The group has met five times since September. It was established by Skates to consider the government’s proposals to create Historic Wales, a new heritage body which would “bring together many of the commercial functions” of NMW and Cadw.

But rather than a formal merger of functions, the steering group recommended that the three national heritage organisations and Cadw should form a strategic partnership. The partnership would be defined in a written agreement, and would involve collaboration in some commercial areas like retail and venue hire. The organisations would also look to share back office functions, while protecting jobs.

The merger proposals had been strongly criticised by cultural sector organisations, including the Museums Association, which warned that they would threaten the independence of the institutions by bringing some of their operations under direct government control.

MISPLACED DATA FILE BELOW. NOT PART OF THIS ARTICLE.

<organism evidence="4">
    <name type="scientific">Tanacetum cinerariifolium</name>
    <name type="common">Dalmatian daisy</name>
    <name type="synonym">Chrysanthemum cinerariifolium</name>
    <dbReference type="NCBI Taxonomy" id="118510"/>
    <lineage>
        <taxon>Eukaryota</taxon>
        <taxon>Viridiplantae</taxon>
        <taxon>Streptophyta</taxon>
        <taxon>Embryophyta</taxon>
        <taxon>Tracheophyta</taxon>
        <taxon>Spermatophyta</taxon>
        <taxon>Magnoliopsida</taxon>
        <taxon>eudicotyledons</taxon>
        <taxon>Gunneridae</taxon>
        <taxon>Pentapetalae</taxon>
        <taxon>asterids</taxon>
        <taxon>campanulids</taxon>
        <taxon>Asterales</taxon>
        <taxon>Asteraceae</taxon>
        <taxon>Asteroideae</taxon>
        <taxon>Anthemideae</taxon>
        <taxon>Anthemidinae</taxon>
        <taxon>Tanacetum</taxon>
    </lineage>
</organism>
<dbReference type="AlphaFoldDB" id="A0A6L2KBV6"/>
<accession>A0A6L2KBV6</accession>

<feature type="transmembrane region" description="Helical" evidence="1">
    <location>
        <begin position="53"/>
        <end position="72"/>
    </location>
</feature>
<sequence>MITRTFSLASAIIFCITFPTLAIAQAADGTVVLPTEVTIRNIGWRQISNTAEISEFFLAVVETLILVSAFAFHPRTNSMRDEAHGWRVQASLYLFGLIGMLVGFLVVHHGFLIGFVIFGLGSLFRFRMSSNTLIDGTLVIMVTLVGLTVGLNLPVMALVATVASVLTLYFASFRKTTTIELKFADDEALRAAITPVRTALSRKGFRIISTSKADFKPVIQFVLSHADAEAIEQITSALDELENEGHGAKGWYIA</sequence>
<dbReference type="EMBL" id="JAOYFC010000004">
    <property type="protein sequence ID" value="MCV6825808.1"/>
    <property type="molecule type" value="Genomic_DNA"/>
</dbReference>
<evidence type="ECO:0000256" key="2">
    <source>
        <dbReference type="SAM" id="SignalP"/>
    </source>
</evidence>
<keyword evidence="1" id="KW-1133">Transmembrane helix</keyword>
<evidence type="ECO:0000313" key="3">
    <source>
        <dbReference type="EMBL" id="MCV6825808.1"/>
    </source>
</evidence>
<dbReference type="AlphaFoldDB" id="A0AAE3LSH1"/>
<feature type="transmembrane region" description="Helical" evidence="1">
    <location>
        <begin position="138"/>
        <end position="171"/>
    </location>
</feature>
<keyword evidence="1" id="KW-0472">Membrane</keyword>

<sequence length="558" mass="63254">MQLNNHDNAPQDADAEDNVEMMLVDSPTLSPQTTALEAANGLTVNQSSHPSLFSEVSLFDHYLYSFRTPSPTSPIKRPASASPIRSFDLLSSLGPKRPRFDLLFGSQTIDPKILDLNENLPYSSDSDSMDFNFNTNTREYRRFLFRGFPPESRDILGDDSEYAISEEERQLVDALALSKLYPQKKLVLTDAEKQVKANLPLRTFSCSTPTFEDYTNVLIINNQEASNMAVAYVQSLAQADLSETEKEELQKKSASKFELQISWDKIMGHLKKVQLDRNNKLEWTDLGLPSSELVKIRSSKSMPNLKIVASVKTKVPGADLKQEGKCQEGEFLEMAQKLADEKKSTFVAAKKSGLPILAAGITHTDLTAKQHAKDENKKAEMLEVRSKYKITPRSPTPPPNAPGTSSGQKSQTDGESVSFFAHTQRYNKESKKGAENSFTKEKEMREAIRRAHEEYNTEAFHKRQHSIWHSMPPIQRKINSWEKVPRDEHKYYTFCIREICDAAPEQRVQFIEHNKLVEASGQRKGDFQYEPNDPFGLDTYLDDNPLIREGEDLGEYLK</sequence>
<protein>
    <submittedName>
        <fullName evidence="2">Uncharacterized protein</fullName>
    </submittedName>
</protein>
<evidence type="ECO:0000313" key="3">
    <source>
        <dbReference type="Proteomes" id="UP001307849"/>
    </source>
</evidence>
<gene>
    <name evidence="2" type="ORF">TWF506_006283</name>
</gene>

The steering group also proposed that the strategic partnership could work with other cultural bodies on developing a cultural sector skills strategy, and work with the government to jointly market national cultural tourism campaigns and events, possibly through a ‘Historic Wales’ brand.

And it recommended that Cadw should move outside of government to become a charity or executive agency.

In his statement responding to the steering group’s recommendations, Skates said: “I shall consider the recommendations in the report in detail and I will respond to each in due course."